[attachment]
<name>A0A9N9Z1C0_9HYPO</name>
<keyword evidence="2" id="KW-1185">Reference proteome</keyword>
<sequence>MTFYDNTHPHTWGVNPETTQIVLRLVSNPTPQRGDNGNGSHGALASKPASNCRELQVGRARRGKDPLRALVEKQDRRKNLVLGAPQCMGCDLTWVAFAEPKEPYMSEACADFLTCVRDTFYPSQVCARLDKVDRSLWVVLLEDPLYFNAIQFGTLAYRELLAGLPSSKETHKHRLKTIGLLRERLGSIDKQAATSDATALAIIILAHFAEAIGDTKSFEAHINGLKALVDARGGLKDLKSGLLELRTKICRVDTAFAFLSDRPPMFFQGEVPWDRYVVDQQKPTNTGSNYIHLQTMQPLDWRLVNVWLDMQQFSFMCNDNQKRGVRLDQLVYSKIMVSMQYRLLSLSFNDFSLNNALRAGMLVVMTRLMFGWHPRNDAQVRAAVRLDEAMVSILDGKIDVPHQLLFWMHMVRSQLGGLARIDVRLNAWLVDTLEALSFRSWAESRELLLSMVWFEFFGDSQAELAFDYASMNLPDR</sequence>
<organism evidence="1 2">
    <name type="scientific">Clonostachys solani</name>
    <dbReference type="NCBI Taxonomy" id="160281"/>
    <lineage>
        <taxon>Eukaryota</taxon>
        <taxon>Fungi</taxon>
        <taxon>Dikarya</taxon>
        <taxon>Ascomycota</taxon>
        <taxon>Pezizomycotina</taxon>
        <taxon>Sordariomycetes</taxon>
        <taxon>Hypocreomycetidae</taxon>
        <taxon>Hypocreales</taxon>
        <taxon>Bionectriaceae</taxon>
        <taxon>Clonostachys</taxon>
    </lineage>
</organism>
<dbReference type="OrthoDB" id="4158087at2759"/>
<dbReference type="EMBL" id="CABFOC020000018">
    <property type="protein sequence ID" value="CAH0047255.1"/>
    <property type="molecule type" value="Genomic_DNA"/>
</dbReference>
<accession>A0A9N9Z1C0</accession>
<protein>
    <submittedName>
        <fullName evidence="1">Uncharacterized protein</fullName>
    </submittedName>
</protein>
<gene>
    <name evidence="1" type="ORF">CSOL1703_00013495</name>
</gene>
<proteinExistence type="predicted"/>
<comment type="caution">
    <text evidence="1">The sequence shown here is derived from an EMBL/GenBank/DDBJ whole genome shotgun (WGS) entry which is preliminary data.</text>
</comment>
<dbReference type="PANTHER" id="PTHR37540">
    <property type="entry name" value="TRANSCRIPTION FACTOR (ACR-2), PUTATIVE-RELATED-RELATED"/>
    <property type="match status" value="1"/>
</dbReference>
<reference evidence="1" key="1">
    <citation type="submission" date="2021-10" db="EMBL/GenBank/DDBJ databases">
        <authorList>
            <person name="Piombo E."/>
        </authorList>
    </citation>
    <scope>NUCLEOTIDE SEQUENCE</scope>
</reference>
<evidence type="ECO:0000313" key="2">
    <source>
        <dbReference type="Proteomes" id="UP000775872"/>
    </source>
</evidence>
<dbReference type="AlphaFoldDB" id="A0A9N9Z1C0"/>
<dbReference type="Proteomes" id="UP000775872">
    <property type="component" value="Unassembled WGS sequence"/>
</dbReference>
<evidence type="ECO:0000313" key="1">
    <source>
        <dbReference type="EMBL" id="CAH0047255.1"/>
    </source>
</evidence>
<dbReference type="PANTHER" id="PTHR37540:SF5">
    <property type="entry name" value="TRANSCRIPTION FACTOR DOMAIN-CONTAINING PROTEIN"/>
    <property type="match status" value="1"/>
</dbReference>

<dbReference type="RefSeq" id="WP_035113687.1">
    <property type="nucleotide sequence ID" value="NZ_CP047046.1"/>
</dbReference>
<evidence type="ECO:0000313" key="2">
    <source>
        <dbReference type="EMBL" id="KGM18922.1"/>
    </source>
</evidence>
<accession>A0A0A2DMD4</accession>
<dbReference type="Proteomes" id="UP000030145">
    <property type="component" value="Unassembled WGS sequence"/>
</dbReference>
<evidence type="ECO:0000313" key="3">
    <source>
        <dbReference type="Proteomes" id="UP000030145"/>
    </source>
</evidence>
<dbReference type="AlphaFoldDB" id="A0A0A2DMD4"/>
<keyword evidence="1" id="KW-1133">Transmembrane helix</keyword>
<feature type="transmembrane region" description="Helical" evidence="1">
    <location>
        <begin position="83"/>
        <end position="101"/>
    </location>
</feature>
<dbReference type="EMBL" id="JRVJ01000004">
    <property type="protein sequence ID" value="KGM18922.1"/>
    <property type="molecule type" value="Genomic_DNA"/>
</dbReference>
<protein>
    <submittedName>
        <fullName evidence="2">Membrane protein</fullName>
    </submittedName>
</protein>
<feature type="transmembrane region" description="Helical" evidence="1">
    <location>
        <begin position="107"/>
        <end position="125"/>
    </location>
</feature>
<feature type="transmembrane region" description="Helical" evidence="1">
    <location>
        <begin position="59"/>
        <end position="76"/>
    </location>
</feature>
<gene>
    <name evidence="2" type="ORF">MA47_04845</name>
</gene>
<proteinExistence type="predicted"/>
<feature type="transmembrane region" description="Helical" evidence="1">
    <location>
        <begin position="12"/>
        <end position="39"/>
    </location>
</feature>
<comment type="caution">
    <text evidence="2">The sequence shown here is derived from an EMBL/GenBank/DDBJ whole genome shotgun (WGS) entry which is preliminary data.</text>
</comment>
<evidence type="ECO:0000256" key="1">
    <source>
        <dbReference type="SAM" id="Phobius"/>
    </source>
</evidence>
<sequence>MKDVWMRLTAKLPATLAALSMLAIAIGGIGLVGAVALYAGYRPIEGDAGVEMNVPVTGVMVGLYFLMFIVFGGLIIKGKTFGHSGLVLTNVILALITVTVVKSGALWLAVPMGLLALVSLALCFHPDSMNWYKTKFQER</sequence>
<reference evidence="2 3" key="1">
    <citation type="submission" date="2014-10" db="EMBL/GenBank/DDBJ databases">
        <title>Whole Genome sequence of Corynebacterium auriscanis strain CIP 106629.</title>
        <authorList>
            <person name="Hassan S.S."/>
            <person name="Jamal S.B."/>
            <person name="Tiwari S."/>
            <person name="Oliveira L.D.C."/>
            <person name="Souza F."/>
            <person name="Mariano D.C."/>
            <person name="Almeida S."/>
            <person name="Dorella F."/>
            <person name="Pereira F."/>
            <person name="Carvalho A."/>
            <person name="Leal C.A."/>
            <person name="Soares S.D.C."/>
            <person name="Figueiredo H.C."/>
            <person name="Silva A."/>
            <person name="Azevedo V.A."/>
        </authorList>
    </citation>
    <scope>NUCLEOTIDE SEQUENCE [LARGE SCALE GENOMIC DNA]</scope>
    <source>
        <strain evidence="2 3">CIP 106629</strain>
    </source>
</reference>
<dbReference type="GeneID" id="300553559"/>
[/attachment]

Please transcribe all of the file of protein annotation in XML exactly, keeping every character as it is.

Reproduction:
<name>A0A9N9Z1C0_9HYPO</name>
<keyword evidence="2" id="KW-1185">Reference proteome</keyword>
<sequence>MTFYDNTHPHTWGVNPETTQIVLRLVSNPTPQRGDNGNGSHGALASKPASNCRELQVGRARRGKDPLRALVEKQDRRKNLVLGAPQCMGCDLTWVAFAEPKEPYMSEACADFLTCVRDTFYPSQVCARLDKVDRSLWVVLLEDPLYFNAIQFGTLAYRELLAGLPSSKETHKHRLKTIGLLRERLGSIDKQAATSDATALAIIILAHFAEAIGDTKSFEAHINGLKALVDARGGLKDLKSGLLELRTKICRVDTAFAFLSDRPPMFFQGEVPWDRYVVDQQKPTNTGSNYIHLQTMQPLDWRLVNVWLDMQQFSFMCNDNQKRGVRLDQLVYSKIMVSMQYRLLSLSFNDFSLNNALRAGMLVVMTRLMFGWHPRNDAQVRAAVRLDEAMVSILDGKIDVPHQLLFWMHMVRSQLGGLARIDVRLNAWLVDTLEALSFRSWAESRELLLSMVWFEFFGDSQAELAFDYASMNLPDR</sequence>
<organism evidence="1 2">
    <name type="scientific">Clonostachys solani</name>
    <dbReference type="NCBI Taxonomy" id="160281"/>
    <lineage>
        <taxon>Eukaryota</taxon>
        <taxon>Fungi</taxon>
        <taxon>Dikarya</taxon>
        <taxon>Ascomycota</taxon>
        <taxon>Pezizomycotina</taxon>
        <taxon>Sordariomycetes</taxon>
        <taxon>Hypocreomycetidae</taxon>
        <taxon>Hypocreales</taxon>
        <taxon>Bionectriaceae</taxon>
        <taxon>Clonostachys</taxon>
    </lineage>
</organism>
<dbReference type="OrthoDB" id="4158087at2759"/>
<dbReference type="EMBL" id="CABFOC020000018">
    <property type="protein sequence ID" value="CAH0047255.1"/>
    <property type="molecule type" value="Genomic_DNA"/>
</dbReference>
<accession>A0A9N9Z1C0</accession>
<protein>
    <submittedName>
        <fullName evidence="1">Uncharacterized protein</fullName>
    </submittedName>
</protein>
<gene>
    <name evidence="1" type="ORF">CSOL1703_00013495</name>
</gene>
<proteinExistence type="predicted"/>
<comment type="caution">
    <text evidence="1">The sequence shown here is derived from an EMBL/GenBank/DDBJ whole genome shotgun (WGS) entry which is preliminary data.</text>
</comment>
<dbReference type="PANTHER" id="PTHR37540">
    <property type="entry name" value="TRANSCRIPTION FACTOR (ACR-2), PUTATIVE-RELATED-RELATED"/>
    <property type="match status" value="1"/>
</dbReference>
<reference evidence="1" key="1">
    <citation type="submission" date="2021-10" db="EMBL/GenBank/DDBJ databases">
        <authorList>
            <person name="Piombo E."/>
        </authorList>
    </citation>
    <scope>NUCLEOTIDE SEQUENCE</scope>
</reference>
<evidence type="ECO:0000313" key="2">
    <source>
        <dbReference type="Proteomes" id="UP000775872"/>
    </source>
</evidence>
<dbReference type="AlphaFoldDB" id="A0A9N9Z1C0"/>
<dbReference type="Proteomes" id="UP000775872">
    <property type="component" value="Unassembled WGS sequence"/>
</dbReference>
<evidence type="ECO:0000313" key="1">
    <source>
        <dbReference type="EMBL" id="CAH0047255.1"/>
    </source>
</evidence>
<dbReference type="PANTHER" id="PTHR37540:SF5">
    <property type="entry name" value="TRANSCRIPTION FACTOR DOMAIN-CONTAINING PROTEIN"/>
    <property type="match status" value="1"/>
</dbReference>

<dbReference type="RefSeq" id="WP_035113687.1">
    <property type="nucleotide sequence ID" value="NZ_CP047046.1"/>
</dbReference>
<evidence type="ECO:0000313" key="2">
    <source>
        <dbReference type="EMBL" id="KGM18922.1"/>
    </source>
</evidence>
<accession>A0A0A2DMD4</accession>
<dbReference type="Proteomes" id="UP000030145">
    <property type="component" value="Unassembled WGS sequence"/>
</dbReference>
<evidence type="ECO:0000313" key="3">
    <source>
        <dbReference type="Proteomes" id="UP000030145"/>
    </source>
</evidence>
<dbReference type="AlphaFoldDB" id="A0A0A2DMD4"/>
<keyword evidence="1" id="KW-1133">Transmembrane helix</keyword>
<feature type="transmembrane region" description="Helical" evidence="1">
    <location>
        <begin position="83"/>
        <end position="101"/>
    </location>
</feature>
<dbReference type="EMBL" id="JRVJ01000004">
    <property type="protein sequence ID" value="KGM18922.1"/>
    <property type="molecule type" value="Genomic_DNA"/>
</dbReference>
<protein>
    <submittedName>
        <fullName evidence="2">Membrane protein</fullName>
    </submittedName>
</protein>
<feature type="transmembrane region" description="Helical" evidence="1">
    <location>
        <begin position="107"/>
        <end position="125"/>
    </location>
</feature>
<feature type="transmembrane region" description="Helical" evidence="1">
    <location>
        <begin position="59"/>
        <end position="76"/>
    </location>
</feature>
<gene>
    <name evidence="2" type="ORF">MA47_04845</name>
</gene>
<proteinExistence type="predicted"/>
<feature type="transmembrane region" description="Helical" evidence="1">
    <location>
        <begin position="12"/>
        <end position="39"/>
    </location>
</feature>
<comment type="caution">
    <text evidence="2">The sequence shown here is derived from an EMBL/GenBank/DDBJ whole genome shotgun (WGS) entry which is preliminary data.</text>
</comment>
<evidence type="ECO:0000256" key="1">
    <source>
        <dbReference type="SAM" id="Phobius"/>
    </source>
</evidence>
<sequence>MKDVWMRLTAKLPATLAALSMLAIAIGGIGLVGAVALYAGYRPIEGDAGVEMNVPVTGVMVGLYFLMFIVFGGLIIKGKTFGHSGLVLTNVILALITVTVVKSGALWLAVPMGLLALVSLALCFHPDSMNWYKTKFQER</sequence>
<reference evidence="2 3" key="1">
    <citation type="submission" date="2014-10" db="EMBL/GenBank/DDBJ databases">
        <title>Whole Genome sequence of Corynebacterium auriscanis strain CIP 106629.</title>
        <authorList>
            <person name="Hassan S.S."/>
            <person name="Jamal S.B."/>
            <person name="Tiwari S."/>
            <person name="Oliveira L.D.C."/>
            <person name="Souza F."/>
            <person name="Mariano D.C."/>
            <person name="Almeida S."/>
            <person name="Dorella F."/>
            <person name="Pereira F."/>
            <person name="Carvalho A."/>
            <person name="Leal C.A."/>
            <person name="Soares S.D.C."/>
            <person name="Figueiredo H.C."/>
            <person name="Silva A."/>
            <person name="Azevedo V.A."/>
        </authorList>
    </citation>
    <scope>NUCLEOTIDE SEQUENCE [LARGE SCALE GENOMIC DNA]</scope>
    <source>
        <strain evidence="2 3">CIP 106629</strain>
    </source>
</reference>
<dbReference type="GeneID" id="300553559"/>